Atlantic City Council News


August 18th, 2011 by Ric Hanson

The Atlantic City Council, Wednesday evening, tabled action on one of the matters placed before them, and agreed to place another item on the agenda for a future meeting. The Council tabled a Resolution granting a sewer line easement to Andrew J. Knuth. Knuth had offered to pay the City $50 for a ten-foot sewer easement on the north side of the City lot which abuts his law office at 3rd and Walnut Streets to install a PVC pipe, but some members of the Council thought that was not enough money, would create problems for future, possible owners of the four vacant adjacent lots, and would it benefit Knuth more than the City. 

Councilpersons Shaun Shouse, Steve Livengood and Kathy Somers expressed concerns about the placement of the sewer line under a potential building. City Attorney Dave Weidersteen said the terms of the easement state the sewer line must be placed so that a building cannot be placed on top of it, but if a change is needed in later years, that can be accommodated. Knuth said the line would be placed as close to his building as possible. The City paid $200,000 to have an old hotel on the lot torn down, in hopes of selling the property to future businesses. Councilman Shouse raised the issue of compensation for the easement, and how an easement would affect the value of the property.

Councilperson Somers asked if Knuth would be interested in buying an adjacent lot. He said he would, but it would only be to install private parking for his business. That would also serve to increase the amount of street parking spaces available for restaurants in the area, especially during the lunch hour, and provide the City with some much needed property tax income. Attorney Dave Weidersteen will draw-up an agreement with Knuth for a fair price on the lot, which will be presented to the Council for its approval during their meeting on September 7th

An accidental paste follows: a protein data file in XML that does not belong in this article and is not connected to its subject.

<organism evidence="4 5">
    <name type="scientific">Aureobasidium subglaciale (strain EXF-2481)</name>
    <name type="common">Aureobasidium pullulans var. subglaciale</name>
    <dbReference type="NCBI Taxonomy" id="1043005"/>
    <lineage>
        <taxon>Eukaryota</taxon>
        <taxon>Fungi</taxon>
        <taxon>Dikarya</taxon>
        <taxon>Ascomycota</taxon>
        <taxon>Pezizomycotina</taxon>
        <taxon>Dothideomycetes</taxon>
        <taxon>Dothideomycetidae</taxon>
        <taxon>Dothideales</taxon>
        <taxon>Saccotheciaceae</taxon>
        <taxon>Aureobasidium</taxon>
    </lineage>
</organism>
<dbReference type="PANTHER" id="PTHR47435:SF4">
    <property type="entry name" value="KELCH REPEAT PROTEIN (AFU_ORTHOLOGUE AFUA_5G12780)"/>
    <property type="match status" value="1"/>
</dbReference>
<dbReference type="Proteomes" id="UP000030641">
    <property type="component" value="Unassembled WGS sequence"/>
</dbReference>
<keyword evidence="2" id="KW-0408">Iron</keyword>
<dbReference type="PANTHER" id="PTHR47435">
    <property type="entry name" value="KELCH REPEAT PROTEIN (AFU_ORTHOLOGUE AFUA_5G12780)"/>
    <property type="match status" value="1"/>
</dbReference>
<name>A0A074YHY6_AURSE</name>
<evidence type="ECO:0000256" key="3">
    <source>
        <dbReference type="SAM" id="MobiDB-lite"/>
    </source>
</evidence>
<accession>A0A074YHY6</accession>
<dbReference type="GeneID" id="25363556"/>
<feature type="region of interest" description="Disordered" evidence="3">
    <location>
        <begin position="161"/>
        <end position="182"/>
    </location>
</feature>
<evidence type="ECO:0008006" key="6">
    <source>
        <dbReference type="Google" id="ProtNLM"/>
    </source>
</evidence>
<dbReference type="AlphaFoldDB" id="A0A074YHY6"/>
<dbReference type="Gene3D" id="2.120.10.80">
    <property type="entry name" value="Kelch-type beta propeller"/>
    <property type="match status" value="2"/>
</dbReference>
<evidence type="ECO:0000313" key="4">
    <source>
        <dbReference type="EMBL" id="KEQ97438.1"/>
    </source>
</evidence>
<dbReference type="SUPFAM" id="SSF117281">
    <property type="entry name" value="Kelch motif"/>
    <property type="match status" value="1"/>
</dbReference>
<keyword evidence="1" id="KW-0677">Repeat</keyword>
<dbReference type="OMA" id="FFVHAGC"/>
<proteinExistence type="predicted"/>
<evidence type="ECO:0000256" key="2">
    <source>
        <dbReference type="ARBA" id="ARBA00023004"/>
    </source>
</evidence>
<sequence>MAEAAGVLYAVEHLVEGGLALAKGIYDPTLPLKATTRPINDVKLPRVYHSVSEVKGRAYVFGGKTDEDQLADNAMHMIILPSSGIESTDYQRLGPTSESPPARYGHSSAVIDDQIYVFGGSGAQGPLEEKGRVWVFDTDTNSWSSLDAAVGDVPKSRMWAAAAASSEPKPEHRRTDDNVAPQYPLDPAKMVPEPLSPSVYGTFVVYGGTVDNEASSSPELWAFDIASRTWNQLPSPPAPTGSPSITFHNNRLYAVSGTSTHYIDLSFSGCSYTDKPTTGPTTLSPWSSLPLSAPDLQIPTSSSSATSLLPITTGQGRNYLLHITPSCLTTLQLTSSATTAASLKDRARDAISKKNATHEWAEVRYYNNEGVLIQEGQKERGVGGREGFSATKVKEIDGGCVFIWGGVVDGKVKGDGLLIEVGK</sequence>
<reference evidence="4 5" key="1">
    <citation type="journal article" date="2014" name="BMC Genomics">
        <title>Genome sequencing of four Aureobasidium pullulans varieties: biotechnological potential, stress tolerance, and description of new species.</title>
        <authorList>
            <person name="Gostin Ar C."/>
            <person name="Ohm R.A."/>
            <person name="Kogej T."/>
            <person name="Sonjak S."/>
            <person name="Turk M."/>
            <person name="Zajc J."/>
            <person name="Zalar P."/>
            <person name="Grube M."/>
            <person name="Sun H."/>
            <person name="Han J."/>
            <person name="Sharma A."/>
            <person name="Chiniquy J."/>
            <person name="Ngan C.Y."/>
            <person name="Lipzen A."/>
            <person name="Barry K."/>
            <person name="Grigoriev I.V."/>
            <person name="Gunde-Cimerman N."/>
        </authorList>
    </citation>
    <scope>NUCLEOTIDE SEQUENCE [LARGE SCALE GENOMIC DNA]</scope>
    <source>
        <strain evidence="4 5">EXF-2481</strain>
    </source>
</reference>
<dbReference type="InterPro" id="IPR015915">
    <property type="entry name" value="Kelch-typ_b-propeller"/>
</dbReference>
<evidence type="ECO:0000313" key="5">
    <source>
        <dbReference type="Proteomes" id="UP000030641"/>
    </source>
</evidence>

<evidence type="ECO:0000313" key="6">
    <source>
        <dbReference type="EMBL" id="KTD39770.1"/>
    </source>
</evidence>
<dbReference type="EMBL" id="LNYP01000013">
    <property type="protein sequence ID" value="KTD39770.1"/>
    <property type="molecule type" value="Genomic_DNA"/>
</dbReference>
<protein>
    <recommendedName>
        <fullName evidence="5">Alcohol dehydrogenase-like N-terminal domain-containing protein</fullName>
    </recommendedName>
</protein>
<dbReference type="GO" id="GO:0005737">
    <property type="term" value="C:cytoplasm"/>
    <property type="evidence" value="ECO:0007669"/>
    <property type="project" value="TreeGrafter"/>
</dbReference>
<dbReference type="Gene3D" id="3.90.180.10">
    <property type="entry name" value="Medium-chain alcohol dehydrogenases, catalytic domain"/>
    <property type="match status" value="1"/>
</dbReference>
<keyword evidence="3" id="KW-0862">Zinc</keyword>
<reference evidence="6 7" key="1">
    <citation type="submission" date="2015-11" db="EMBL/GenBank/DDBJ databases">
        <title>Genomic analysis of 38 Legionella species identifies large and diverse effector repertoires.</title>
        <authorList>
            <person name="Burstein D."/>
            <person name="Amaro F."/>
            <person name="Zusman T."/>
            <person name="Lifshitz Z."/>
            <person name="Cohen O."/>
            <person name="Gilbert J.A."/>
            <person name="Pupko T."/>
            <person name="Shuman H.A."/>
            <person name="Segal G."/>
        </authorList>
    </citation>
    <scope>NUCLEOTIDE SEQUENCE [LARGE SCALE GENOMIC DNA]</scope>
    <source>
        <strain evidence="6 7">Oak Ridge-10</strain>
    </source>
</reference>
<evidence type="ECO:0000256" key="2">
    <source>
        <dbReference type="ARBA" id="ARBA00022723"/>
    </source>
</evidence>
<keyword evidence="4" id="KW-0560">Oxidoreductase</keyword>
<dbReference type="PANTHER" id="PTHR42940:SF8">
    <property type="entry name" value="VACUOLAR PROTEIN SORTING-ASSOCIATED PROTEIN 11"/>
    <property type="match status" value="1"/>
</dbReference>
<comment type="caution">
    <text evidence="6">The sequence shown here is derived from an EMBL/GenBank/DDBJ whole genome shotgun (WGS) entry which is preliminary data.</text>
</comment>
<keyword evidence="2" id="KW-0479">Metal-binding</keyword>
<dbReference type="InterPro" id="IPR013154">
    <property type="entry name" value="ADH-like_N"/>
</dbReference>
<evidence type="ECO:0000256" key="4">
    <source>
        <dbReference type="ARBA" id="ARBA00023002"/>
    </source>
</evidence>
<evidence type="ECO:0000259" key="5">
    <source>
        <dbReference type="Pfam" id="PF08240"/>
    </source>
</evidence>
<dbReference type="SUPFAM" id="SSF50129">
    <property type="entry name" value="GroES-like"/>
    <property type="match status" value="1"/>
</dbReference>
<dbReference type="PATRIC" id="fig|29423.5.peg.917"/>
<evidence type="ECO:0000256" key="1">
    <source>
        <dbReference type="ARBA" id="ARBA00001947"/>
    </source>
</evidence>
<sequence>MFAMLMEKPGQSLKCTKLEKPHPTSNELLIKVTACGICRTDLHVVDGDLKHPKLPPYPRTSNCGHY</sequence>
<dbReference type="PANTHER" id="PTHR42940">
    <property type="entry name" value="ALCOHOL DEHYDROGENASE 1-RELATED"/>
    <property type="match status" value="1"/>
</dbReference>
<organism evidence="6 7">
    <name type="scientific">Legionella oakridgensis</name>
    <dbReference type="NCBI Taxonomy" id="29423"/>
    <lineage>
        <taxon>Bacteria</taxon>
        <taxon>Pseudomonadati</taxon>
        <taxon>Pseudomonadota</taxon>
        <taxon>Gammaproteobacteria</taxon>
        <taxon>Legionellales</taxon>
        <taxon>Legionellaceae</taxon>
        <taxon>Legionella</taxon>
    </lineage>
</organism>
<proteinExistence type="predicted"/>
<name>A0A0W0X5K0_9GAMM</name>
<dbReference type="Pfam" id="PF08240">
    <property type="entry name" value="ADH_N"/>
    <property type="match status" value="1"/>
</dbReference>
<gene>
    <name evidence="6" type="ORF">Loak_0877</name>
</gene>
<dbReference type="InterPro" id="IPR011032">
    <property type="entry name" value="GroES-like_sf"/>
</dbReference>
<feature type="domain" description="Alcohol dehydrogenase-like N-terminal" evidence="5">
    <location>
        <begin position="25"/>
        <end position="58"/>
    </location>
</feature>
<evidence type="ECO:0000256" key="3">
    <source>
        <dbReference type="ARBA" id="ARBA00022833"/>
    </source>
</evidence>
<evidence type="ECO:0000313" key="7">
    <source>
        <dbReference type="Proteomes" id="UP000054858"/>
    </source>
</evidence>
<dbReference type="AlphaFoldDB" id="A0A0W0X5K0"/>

The Council also voted to place on their next agenda, a request to accept $1,000 compensation from Atlantic resident Ed Leistad, who said he purchased a lot at 706 Walnut Street, under the assumption it was 100-feet, when it was actually only 50-feet. Liestad said he can’t do anything with a 50-foot lot, and offered the money to terminate the purchase agreement. He had originally paid the City $5,000 for the property. After much discussion, the Council agreed it would be in the best interest of everyone involved to accept the proposal, and will include it in a Resolution at their next meeting.

But Councilman Shaun Shouse warned in the future, persons bidding on City property should do their research beforehand, so mistakes aren’t made that would cost the City lost revenue.